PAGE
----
Borneo Information Specialist - News, Articles, Travelogues, Reviews, Travel Resources, etc.

e-Borneo's Main PageBorneo ToursBorneo HotelsTravel BorneoBorneo ServiceContact Borneo


A long time ago a woman named Kizabon was pregnant. One day, Dunggou, her husband, saw that a sacred Bugang bird had nested on the top of the roof of their house, and had laid its eggs. Dunggou looked upon this coincidence as a good omen and a sign that their child would have special powers. The month passed and when the time came for the child to be borne the Bugang birds to hatched, too. Kizabon and Dunggou were filled with joy, for their child was a son. It was named Monsopiad, and whenever the baby was given his bath, Dunggou took the young birds down from their nest, to bathe them with the baby. Then he returned the birds carefully to the nest. This practice was diligently observed until the birds were able to fly and leave the nest.

Monsopiad was born and brought up in a village called Kuai, where his maternal grandfather was the headman. It was a rough time then, and often marauding Balinini pirates came down from Marudu. They would try every river along the coast in search for sliver and canons, slaves and food, and the Moyog River was not saved. The pirates plundered the villages they found, and like so many, Kuai offered little defence or resistance. During each attack, the villagers had no choice but to retreat and hide in the nearby jungle if they valued their lives dearly, until it was safe to return to their ransacked homes. However, as the grandson of the village headman, Monsopiad received special training as a warrior. Monsopiad turned out to be a natural fighter and handled every weapon with ease, and soon he had grown to a handsome and promising warrior. Yet, Monsopiad saw nothing special in himself, until one day, when he was tilling his rice field, a group of women came to him and started rebuking him for working so hard. "What a waste of time, here you work hard, every day, under the hot sun, but once you harvest everything your labour will be enjoyed by the robbers!" the most beautiful mocked, and her friend reminded him: "They always strike right after the harvest!" The women continued to ridicule the men of the village and called them weaklings for not being able to defend their village effectively. Monsopiad, angered by such mockery, made a vow then and there that he would start looking for the robbers the next day and finish them off. He promised to cut off the head of their leader and bring it back to the village as proof and trophy to be hung from the rafters of his house.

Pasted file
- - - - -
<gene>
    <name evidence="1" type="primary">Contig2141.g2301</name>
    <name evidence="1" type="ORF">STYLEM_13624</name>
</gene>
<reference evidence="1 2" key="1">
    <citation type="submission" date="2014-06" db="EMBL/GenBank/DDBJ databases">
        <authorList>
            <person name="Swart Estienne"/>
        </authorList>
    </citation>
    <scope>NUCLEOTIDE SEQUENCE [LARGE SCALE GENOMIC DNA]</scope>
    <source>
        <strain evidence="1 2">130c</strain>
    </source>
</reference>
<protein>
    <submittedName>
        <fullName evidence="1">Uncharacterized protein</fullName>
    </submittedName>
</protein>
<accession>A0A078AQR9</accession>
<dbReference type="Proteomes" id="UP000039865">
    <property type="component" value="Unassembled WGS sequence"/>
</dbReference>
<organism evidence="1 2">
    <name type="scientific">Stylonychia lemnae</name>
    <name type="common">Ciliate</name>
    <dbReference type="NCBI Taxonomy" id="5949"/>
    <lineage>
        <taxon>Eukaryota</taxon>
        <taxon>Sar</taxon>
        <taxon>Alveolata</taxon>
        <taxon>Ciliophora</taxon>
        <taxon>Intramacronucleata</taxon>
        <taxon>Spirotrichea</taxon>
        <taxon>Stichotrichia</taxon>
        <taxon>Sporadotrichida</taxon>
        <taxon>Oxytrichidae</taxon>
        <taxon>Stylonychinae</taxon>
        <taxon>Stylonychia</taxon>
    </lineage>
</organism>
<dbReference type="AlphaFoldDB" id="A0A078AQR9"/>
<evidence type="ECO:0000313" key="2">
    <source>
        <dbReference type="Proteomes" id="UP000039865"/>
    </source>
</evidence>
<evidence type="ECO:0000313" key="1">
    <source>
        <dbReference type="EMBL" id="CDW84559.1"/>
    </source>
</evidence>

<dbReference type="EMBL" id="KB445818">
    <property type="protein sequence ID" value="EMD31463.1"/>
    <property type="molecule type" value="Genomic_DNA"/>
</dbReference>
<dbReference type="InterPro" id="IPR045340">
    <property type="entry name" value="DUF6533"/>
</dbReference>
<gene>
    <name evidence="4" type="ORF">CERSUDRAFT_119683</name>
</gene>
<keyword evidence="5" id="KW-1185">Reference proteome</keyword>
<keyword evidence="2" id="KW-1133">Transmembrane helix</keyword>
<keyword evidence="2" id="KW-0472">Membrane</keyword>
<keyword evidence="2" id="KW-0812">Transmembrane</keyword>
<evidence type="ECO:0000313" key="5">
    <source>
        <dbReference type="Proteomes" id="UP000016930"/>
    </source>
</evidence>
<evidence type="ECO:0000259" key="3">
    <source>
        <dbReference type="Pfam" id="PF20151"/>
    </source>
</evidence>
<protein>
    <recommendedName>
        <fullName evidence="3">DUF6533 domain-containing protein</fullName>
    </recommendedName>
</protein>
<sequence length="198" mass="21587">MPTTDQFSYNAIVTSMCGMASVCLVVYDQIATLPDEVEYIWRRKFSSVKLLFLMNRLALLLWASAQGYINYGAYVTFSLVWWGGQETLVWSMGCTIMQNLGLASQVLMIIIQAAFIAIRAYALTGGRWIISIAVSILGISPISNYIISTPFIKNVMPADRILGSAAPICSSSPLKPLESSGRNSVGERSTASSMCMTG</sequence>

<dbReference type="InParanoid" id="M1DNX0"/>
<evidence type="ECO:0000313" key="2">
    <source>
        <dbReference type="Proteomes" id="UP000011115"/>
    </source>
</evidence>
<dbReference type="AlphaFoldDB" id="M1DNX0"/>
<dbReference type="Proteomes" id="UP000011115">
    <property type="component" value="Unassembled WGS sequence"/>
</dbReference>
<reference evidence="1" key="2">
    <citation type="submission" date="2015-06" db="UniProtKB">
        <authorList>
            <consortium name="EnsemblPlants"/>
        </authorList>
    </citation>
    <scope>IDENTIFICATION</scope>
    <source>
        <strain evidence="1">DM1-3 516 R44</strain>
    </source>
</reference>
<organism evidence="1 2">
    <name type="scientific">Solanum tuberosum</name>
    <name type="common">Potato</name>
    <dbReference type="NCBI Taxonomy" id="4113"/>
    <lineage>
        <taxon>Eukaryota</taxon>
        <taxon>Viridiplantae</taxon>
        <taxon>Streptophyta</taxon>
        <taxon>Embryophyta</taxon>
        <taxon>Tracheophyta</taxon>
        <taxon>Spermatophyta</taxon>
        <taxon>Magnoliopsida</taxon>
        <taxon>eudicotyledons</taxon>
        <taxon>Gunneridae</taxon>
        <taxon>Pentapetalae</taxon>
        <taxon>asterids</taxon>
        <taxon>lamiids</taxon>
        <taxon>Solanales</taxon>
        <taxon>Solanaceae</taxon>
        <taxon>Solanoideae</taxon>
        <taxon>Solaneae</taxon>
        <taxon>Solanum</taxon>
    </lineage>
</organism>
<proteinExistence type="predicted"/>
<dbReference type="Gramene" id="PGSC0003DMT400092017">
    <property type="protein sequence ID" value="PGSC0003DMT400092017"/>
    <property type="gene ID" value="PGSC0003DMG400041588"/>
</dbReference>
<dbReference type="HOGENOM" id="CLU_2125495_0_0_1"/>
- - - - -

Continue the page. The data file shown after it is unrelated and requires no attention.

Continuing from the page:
Indeed, the next morning, Monsopiad set off, taking along three young boys to bear witness to his deeds. The boys were to return to Kuai ahead of him to announce his success and herald his impending arrival by blowing on a bamboo trumpets. But before Monsopiad left, he threatened the women: "When I come back successfully, you must put on your best costumes, bear bamboo trays and give me a grand warriorís welcome. If you donít honour me properly, I will kill you all!" Intimidated, the women promised to do as he wished.

Monsopiad set out with the three boys in search of the robbers who had been plundering their village again and again. Five weeks later, he found them and a bloody fight ensued. As he had promised, Monsopiad fought the leader of the pirates and beheaded him. Seeing their leader dead, the other robbers fled for their lives. The three boys who had been watching the battle sped back to Kuai, Monsopiad following triumphantly.